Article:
http://www.mccca.net/ for more details.
The Madison Center for Creative and Cultural Arts and the Overture Center for the Arts proudly present FreedomFest 2008, a one-day festival of creative jazz music for liberated souls on Friday, February 22 from noon to midnight at the Overture Center Lobby.
2:00—3:30 PM ||||| The People’s Drum Circle of Madison
3:45—4:45 PM ||||| Madison Area High School Jazz All-Stars
5:30—6:30 PM ||||| Tom Gullion Quartet featuring the great Ernie Adams on drums.
6:45—7:45 PM ||||| Jazz String Quintet with Jim Gailloreto
8:00—9:00 PM ||||| The Seekers ||||| Hanah Jon Taylor debuts a new international ensemble featuring Jobic LeMasson on piano, Tatsu Aoki on bass, and Reggie Nicholson on drums.
9:15—10:15 PM ||||| Douglas Ewart and Inventions ||||| Legendary member of the Association for the Advancement of Creative Musicians (AACM) presents his 9-piece ensemble featuring Dee Alexander (Jazz Performer of the Year 2007, Chicago Tribune)
10:45— Midnight -||||| Archie Shepp Quartet ||||| Jazz icon comes to Madison from Paris as the FreedomFest 2008 feature with Steve McCraven on drums, Willie Pickens on piano and Richard Davis on bass.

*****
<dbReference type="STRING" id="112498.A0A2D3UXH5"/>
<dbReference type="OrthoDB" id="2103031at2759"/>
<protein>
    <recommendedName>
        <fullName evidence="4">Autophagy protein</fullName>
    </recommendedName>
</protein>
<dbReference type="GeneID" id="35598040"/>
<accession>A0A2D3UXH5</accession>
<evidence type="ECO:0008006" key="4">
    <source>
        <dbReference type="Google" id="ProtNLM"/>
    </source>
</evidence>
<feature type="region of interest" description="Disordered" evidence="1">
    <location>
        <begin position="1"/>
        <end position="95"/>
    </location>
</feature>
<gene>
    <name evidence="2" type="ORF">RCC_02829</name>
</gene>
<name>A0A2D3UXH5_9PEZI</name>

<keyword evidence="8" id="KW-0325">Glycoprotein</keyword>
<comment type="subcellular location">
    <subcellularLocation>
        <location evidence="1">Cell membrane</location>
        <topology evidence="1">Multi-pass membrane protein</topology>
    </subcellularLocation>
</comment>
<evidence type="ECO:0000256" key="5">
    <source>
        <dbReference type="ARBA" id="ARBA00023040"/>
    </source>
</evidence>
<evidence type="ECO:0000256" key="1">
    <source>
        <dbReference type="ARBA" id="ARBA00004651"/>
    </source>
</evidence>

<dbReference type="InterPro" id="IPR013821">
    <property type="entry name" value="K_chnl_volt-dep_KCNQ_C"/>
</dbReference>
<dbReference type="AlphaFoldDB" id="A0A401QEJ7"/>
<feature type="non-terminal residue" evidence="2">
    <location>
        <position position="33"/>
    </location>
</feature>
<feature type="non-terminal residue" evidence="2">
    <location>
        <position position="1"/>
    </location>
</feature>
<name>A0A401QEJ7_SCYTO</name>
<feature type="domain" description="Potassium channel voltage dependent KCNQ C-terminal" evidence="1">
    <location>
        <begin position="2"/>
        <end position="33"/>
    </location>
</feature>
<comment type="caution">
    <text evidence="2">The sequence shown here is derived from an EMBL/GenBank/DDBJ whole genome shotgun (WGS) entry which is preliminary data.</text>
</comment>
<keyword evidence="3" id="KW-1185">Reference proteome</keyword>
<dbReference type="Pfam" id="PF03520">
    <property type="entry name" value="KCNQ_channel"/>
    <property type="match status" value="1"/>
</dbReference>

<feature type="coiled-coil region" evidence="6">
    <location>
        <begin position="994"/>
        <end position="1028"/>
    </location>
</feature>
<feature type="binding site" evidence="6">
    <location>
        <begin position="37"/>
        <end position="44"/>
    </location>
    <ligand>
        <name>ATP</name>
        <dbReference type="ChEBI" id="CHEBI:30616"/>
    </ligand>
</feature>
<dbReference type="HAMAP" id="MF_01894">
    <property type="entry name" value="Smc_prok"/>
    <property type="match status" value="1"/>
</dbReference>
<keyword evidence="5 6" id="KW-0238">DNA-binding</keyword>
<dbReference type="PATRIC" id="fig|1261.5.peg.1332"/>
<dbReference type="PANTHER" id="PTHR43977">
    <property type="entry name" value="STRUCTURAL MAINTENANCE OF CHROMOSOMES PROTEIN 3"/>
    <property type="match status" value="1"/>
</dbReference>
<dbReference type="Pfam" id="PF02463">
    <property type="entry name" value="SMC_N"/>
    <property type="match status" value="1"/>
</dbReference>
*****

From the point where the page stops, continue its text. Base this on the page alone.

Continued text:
Tickets are on sale at B-Side Music at 436 State; Strictly Discs at 1600 Monroe Street, and MadCity Music Exchange at 600 Williamson Street. The cost is $35 general admission and $20 for students.
For additional information please contact the MCCCA at 251-2787 or 347-5988; and the Overture Center at 258-4141 for ticket information.
This just in: the Tom Gullion Quartet (featuring drummer Ernie Adams) will be performing at FreedomFest 2008 in Madison, WI on Feb 22nd. This festival is put forth by Hanah Jon Taylor annually and this year’s headliner will be none other than Archie Shepp! Obviously, we’re very excited to be a part of it. More details will eventually we available at www.mccca.net.